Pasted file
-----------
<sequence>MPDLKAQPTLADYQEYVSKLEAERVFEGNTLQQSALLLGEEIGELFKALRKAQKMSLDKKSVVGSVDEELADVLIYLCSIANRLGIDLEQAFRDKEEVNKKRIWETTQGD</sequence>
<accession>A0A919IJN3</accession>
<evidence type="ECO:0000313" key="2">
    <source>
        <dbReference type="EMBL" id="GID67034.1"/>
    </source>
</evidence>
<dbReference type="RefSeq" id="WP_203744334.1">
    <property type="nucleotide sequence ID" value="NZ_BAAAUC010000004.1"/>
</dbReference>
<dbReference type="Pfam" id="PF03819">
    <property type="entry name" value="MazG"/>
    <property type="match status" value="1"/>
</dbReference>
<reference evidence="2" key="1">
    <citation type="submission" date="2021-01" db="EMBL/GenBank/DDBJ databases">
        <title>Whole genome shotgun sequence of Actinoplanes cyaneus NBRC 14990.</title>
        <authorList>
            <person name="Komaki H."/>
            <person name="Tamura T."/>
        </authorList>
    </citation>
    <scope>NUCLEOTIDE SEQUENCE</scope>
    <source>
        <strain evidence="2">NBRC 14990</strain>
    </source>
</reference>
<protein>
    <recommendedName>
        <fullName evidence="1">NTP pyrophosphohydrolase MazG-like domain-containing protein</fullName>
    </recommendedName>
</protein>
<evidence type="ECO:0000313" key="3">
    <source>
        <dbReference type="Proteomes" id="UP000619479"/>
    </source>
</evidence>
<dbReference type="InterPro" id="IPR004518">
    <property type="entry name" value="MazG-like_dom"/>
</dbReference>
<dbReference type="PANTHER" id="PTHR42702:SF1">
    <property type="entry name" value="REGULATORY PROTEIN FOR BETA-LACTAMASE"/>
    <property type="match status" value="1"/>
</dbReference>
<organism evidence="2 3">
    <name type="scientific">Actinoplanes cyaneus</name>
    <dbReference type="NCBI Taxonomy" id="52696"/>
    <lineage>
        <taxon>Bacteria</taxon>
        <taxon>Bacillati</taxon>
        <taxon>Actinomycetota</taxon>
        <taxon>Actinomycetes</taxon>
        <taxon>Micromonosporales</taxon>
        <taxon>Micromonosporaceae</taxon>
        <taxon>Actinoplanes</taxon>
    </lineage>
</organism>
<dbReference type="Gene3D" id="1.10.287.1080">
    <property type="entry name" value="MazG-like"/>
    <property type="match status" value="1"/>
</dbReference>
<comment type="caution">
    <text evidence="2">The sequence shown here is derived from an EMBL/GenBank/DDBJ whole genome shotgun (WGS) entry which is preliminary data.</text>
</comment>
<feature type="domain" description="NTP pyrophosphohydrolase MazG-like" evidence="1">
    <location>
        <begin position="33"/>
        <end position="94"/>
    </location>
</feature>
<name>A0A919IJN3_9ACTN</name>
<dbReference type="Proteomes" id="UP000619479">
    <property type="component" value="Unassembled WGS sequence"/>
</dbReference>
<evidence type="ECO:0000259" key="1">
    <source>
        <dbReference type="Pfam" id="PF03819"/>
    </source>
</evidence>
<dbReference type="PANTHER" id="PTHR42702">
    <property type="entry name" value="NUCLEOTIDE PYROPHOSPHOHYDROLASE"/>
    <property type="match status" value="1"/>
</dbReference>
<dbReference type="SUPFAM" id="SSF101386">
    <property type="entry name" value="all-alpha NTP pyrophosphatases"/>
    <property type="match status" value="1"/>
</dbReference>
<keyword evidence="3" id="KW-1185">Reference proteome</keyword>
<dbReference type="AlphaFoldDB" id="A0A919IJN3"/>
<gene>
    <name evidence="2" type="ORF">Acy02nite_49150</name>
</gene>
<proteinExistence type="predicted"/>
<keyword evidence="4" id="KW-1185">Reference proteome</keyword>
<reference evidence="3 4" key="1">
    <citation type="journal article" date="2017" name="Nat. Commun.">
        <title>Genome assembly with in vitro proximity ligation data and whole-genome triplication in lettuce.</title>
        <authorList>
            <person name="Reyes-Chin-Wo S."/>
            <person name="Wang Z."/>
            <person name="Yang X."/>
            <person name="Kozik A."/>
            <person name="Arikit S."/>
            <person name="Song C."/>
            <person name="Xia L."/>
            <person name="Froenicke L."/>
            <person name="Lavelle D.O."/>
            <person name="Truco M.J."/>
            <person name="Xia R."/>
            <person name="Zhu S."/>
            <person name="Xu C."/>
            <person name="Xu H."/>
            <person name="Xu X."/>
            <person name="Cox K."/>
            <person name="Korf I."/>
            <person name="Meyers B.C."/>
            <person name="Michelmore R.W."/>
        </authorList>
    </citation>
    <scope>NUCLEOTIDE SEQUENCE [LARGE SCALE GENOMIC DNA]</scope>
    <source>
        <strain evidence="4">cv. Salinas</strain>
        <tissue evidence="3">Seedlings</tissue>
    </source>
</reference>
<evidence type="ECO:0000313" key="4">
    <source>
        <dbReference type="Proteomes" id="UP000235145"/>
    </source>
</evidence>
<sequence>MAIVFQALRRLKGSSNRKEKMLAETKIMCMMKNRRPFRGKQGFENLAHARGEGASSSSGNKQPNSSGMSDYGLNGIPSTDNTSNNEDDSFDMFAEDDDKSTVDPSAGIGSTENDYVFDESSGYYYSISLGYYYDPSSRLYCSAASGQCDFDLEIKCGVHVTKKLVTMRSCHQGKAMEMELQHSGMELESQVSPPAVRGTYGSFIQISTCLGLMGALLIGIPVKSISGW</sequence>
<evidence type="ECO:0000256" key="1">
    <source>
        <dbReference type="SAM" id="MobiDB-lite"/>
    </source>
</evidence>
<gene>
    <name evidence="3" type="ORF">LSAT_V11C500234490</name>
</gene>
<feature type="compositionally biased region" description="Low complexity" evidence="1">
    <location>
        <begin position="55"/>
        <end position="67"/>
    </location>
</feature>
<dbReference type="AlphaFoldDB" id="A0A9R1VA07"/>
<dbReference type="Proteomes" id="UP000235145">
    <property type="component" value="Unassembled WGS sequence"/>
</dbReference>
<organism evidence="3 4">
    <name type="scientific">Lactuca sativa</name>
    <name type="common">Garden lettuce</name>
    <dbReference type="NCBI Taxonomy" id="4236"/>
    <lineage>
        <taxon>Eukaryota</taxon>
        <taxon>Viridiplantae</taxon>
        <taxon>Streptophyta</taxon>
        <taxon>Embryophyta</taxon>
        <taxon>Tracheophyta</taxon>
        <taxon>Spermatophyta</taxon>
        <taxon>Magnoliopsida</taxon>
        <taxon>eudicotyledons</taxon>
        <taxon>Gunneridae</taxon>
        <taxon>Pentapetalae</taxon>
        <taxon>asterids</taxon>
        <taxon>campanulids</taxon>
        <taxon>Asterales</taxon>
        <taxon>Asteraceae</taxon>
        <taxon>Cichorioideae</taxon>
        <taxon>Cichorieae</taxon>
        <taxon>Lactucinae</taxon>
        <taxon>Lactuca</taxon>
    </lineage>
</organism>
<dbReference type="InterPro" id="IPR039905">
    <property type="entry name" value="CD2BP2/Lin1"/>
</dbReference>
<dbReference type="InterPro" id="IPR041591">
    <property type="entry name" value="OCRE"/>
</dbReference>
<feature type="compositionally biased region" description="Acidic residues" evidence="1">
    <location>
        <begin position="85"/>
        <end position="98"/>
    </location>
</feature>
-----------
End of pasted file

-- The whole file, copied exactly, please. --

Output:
<sequence>MPDLKAQPTLADYQEYVSKLEAERVFEGNTLQQSALLLGEEIGELFKALRKAQKMSLDKKSVVGSVDEELADVLIYLCSIANRLGIDLEQAFRDKEEVNKKRIWETTQGD</sequence>
<accession>A0A919IJN3</accession>
<evidence type="ECO:0000313" key="2">
    <source>
        <dbReference type="EMBL" id="GID67034.1"/>
    </source>
</evidence>
<dbReference type="RefSeq" id="WP_203744334.1">
    <property type="nucleotide sequence ID" value="NZ_BAAAUC010000004.1"/>
</dbReference>
<dbReference type="Pfam" id="PF03819">
    <property type="entry name" value="MazG"/>
    <property type="match status" value="1"/>
</dbReference>
<reference evidence="2" key="1">
    <citation type="submission" date="2021-01" db="EMBL/GenBank/DDBJ databases">
        <title>Whole genome shotgun sequence of Actinoplanes cyaneus NBRC 14990.</title>
        <authorList>
            <person name="Komaki H."/>
            <person name="Tamura T."/>
        </authorList>
    </citation>
    <scope>NUCLEOTIDE SEQUENCE</scope>
    <source>
        <strain evidence="2">NBRC 14990</strain>
    </source>
</reference>
<protein>
    <recommendedName>
        <fullName evidence="1">NTP pyrophosphohydrolase MazG-like domain-containing protein</fullName>
    </recommendedName>
</protein>
<evidence type="ECO:0000313" key="3">
    <source>
        <dbReference type="Proteomes" id="UP000619479"/>
    </source>
</evidence>
<dbReference type="InterPro" id="IPR004518">
    <property type="entry name" value="MazG-like_dom"/>
</dbReference>
<dbReference type="PANTHER" id="PTHR42702:SF1">
    <property type="entry name" value="REGULATORY PROTEIN FOR BETA-LACTAMASE"/>
    <property type="match status" value="1"/>
</dbReference>
<organism evidence="2 3">
    <name type="scientific">Actinoplanes cyaneus</name>
    <dbReference type="NCBI Taxonomy" id="52696"/>
    <lineage>
        <taxon>Bacteria</taxon>
        <taxon>Bacillati</taxon>
        <taxon>Actinomycetota</taxon>
        <taxon>Actinomycetes</taxon>
        <taxon>Micromonosporales</taxon>
        <taxon>Micromonosporaceae</taxon>
        <taxon>Actinoplanes</taxon>
    </lineage>
</organism>
<dbReference type="Gene3D" id="1.10.287.1080">
    <property type="entry name" value="MazG-like"/>
    <property type="match status" value="1"/>
</dbReference>
<comment type="caution">
    <text evidence="2">The sequence shown here is derived from an EMBL/GenBank/DDBJ whole genome shotgun (WGS) entry which is preliminary data.</text>
</comment>
<feature type="domain" description="NTP pyrophosphohydrolase MazG-like" evidence="1">
    <location>
        <begin position="33"/>
        <end position="94"/>
    </location>
</feature>
<name>A0A919IJN3_9ACTN</name>
<dbReference type="Proteomes" id="UP000619479">
    <property type="component" value="Unassembled WGS sequence"/>
</dbReference>
<evidence type="ECO:0000259" key="1">
    <source>
        <dbReference type="Pfam" id="PF03819"/>
    </source>
</evidence>
<dbReference type="PANTHER" id="PTHR42702">
    <property type="entry name" value="NUCLEOTIDE PYROPHOSPHOHYDROLASE"/>
    <property type="match status" value="1"/>
</dbReference>
<dbReference type="SUPFAM" id="SSF101386">
    <property type="entry name" value="all-alpha NTP pyrophosphatases"/>
    <property type="match status" value="1"/>
</dbReference>
<keyword evidence="3" id="KW-1185">Reference proteome</keyword>
<dbReference type="AlphaFoldDB" id="A0A919IJN3"/>
<gene>
    <name evidence="2" type="ORF">Acy02nite_49150</name>
</gene>
<proteinExistence type="predicted"/>
<keyword evidence="4" id="KW-1185">Reference proteome</keyword>
<reference evidence="3 4" key="1">
    <citation type="journal article" date="2017" name="Nat. Commun.">
        <title>Genome assembly with in vitro proximity ligation data and whole-genome triplication in lettuce.</title>
        <authorList>
            <person name="Reyes-Chin-Wo S."/>
            <person name="Wang Z."/>
            <person name="Yang X."/>
            <person name="Kozik A."/>
            <person name="Arikit S."/>
            <person name="Song C."/>
            <person name="Xia L."/>
            <person name="Froenicke L."/>
            <person name="Lavelle D.O."/>
            <person name="Truco M.J."/>
            <person name="Xia R."/>
            <person name="Zhu S."/>
            <person name="Xu C."/>
            <person name="Xu H."/>
            <person name="Xu X."/>
            <person name="Cox K."/>
            <person name="Korf I."/>
            <person name="Meyers B.C."/>
            <person name="Michelmore R.W."/>
        </authorList>
    </citation>
    <scope>NUCLEOTIDE SEQUENCE [LARGE SCALE GENOMIC DNA]</scope>
    <source>
        <strain evidence="4">cv. Salinas</strain>
        <tissue evidence="3">Seedlings</tissue>
    </source>
</reference>
<evidence type="ECO:0000313" key="4">
    <source>
        <dbReference type="Proteomes" id="UP000235145"/>
    </source>
</evidence>
<sequence>MAIVFQALRRLKGSSNRKEKMLAETKIMCMMKNRRPFRGKQGFENLAHARGEGASSSSGNKQPNSSGMSDYGLNGIPSTDNTSNNEDDSFDMFAEDDDKSTVDPSAGIGSTENDYVFDESSGYYYSISLGYYYDPSSRLYCSAASGQCDFDLEIKCGVHVTKKLVTMRSCHQGKAMEMELQHSGMELESQVSPPAVRGTYGSFIQISTCLGLMGALLIGIPVKSISGW</sequence>
<evidence type="ECO:0000256" key="1">
    <source>
        <dbReference type="SAM" id="MobiDB-lite"/>
    </source>
</evidence>
<gene>
    <name evidence="3" type="ORF">LSAT_V11C500234490</name>
</gene>
<feature type="compositionally biased region" description="Low complexity" evidence="1">
    <location>
        <begin position="55"/>
        <end position="67"/>
    </location>
</feature>
<dbReference type="AlphaFoldDB" id="A0A9R1VA07"/>
<dbReference type="Proteomes" id="UP000235145">
    <property type="component" value="Unassembled WGS sequence"/>
</dbReference>
<organism evidence="3 4">
    <name type="scientific">Lactuca sativa</name>
    <name type="common">Garden lettuce</name>
    <dbReference type="NCBI Taxonomy" id="4236"/>
    <lineage>
        <taxon>Eukaryota</taxon>
        <taxon>Viridiplantae</taxon>
        <taxon>Streptophyta</taxon>
        <taxon>Embryophyta</taxon>
        <taxon>Tracheophyta</taxon>
        <taxon>Spermatophyta</taxon>
        <taxon>Magnoliopsida</taxon>
        <taxon>eudicotyledons</taxon>
        <taxon>Gunneridae</taxon>
        <taxon>Pentapetalae</taxon>
        <taxon>asterids</taxon>
        <taxon>campanulids</taxon>
        <taxon>Asterales</taxon>
        <taxon>Asteraceae</taxon>
        <taxon>Cichorioideae</taxon>
        <taxon>Cichorieae</taxon>
        <taxon>Lactucinae</taxon>
        <taxon>Lactuca</taxon>
    </lineage>
</organism>
<dbReference type="InterPro" id="IPR039905">
    <property type="entry name" value="CD2BP2/Lin1"/>
</dbReference>
<dbReference type="InterPro" id="IPR041591">
    <property type="entry name" value="OCRE"/>
</dbReference>
<feature type="compositionally biased region" description="Acidic residues" evidence="1">
    <location>
        <begin position="85"/>
        <end position="98"/>
    </location>
</feature>